Still, stylistic objections aside, our Socceroo heroes are increasingly being replaced by our A-League stars.
As Craig Foster put it, “the A-League has actually taken over the Socceroos as the main point of reference as fans increasingly develop intense emotional ties to their club.”
In this regard, connecting the A-League more closely to the Socceroos may be the best way forward.
The trouble is, the national side is still largely made up of overseas players, with only a sprinkling of home-based hopefuls thrown in.
It’s great to see A-League alumni like Robbie Kruse, Alex Brosque and Matt McKay cement their spots in the starting eleven. It may be the future of the Socceroos brand as we move forward.
Previously, we idolised our overseas stars to the detriment of Australian-based players.
The club versus country debate was about getting the big boys in the European leagues to play all the international fixtures, both as a selling point for the game and because they were the best players available.
Michael Lynch at The Age suggests that Australia’s emerging players haven’t reached the heights of the so-called ‘Golden Generation’, leading to a “lack of excitement” among fans.
While it is certainly true that our young players have yet to establish themselves in the big leagues of Europe, is this really such a problem?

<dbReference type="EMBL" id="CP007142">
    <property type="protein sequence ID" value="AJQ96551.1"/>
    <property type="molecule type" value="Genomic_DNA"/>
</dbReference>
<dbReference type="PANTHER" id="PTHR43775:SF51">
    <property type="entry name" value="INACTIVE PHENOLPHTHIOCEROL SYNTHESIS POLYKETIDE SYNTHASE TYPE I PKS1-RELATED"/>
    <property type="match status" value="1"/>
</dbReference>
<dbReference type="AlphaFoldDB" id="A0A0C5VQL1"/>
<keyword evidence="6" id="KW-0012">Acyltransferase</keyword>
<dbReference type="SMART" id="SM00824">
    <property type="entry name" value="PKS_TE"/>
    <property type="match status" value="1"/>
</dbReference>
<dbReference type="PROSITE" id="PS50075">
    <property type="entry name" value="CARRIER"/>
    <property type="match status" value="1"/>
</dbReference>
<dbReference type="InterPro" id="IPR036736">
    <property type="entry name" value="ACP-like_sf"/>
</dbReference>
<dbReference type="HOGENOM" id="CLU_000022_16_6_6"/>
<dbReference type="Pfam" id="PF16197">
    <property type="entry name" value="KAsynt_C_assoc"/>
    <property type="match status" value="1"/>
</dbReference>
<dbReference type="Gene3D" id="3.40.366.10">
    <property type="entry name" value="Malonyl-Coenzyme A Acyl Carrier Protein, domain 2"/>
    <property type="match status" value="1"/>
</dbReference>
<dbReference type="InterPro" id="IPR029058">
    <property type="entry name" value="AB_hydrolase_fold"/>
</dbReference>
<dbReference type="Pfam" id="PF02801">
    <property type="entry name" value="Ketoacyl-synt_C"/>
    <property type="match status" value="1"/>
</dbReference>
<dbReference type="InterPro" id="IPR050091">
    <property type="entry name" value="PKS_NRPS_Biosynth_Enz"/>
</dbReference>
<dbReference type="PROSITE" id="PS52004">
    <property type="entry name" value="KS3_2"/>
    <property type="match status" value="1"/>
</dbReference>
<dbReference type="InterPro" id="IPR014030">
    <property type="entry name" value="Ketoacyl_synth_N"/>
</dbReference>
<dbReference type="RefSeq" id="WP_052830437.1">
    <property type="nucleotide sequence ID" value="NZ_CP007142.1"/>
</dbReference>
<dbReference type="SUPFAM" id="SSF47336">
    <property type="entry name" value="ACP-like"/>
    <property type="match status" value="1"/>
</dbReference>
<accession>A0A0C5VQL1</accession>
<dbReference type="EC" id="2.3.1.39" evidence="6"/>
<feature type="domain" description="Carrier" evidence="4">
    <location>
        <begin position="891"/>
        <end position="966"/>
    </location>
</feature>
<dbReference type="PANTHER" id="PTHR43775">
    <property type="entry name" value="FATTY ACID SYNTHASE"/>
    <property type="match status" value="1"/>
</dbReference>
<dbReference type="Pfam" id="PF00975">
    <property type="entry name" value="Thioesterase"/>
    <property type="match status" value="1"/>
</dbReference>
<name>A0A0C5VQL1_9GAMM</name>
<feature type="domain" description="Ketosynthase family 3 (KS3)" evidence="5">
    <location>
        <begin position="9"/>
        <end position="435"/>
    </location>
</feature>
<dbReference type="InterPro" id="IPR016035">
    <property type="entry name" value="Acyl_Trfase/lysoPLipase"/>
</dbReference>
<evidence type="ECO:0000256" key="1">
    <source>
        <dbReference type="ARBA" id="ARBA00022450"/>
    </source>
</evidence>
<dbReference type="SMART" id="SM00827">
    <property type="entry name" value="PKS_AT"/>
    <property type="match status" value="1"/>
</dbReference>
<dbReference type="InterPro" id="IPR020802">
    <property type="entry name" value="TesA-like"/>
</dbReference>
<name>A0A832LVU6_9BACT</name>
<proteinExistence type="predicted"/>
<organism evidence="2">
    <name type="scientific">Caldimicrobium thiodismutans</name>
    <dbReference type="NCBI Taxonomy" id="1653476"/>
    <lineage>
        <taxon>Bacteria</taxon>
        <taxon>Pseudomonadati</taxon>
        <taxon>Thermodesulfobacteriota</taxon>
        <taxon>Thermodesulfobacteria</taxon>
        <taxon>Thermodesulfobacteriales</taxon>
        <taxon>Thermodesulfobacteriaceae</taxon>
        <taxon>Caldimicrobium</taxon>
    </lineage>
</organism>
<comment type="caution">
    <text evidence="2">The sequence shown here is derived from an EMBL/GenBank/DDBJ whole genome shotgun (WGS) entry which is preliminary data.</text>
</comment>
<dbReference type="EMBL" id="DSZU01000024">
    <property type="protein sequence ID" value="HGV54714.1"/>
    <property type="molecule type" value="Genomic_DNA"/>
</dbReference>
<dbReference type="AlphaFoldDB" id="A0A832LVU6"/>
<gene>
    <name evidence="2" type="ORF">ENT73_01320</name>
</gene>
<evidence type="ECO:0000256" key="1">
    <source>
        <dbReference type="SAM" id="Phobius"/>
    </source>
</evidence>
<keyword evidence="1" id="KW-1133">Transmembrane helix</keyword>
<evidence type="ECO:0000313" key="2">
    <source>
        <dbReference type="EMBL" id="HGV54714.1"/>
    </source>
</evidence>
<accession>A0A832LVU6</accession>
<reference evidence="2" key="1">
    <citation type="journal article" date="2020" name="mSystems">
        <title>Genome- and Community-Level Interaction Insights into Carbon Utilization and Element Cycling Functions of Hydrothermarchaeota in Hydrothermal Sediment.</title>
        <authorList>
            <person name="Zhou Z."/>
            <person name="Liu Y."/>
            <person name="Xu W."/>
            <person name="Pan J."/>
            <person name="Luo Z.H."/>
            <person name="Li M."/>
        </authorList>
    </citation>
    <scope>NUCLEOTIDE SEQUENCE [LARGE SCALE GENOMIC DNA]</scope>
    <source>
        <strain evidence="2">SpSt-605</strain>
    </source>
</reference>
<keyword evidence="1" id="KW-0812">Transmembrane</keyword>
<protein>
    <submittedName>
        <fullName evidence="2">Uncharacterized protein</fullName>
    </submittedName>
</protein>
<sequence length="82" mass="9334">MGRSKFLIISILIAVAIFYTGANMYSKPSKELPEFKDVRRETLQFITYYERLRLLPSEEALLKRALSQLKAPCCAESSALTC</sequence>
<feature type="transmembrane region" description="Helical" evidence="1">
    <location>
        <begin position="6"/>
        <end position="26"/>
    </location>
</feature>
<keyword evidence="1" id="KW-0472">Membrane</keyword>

As parochialism increasingly becomes a part of the culture of the A-League, you would imagine that having Melbourne Heart’s Eli Babalj leading the line, or the Victory’s Mark Milligan pulling the strings in the Socceroos midfield would be a popular move.
Dedicated football fans watch these players week in week out. We engage with them in the stands and track their development with a keen interest.
The problem with this, however, is twofold. Firstly, European coaches have been reluctant to include A-League players. But when an A-League coach steps into the top job – be it Tony Popovic, Graham Arnold or Ange Postecoglou – you would expect this attitude to change.
Secondly, financial and career opportunities will mean that our best young talent will continue to head abroad. Still, if we were to prioritise A-League players for selection, it may prove a timely incentive for a few of those players to stay home.
If the likes of Mark Milligan, Eli Babalj, Trent Sainsbury and Aaron Mooy can break into the national team from their local club, they may not feel the need to chase big money moves to Asia, the Middle East and perhaps even Europe.
Imagine a Socceroos squad, coached by an Australian and filled with young A-League players and recent graduates. It would synchronise the domestic and the international game, and it would be a national team that fans could truly connect with.
Joe Gorman is a football journalist with a particular interest in sports history. After completing his thesis on football in Australia, Joe started with The Roar in October 2012. He tweets from @JoeGorman_89.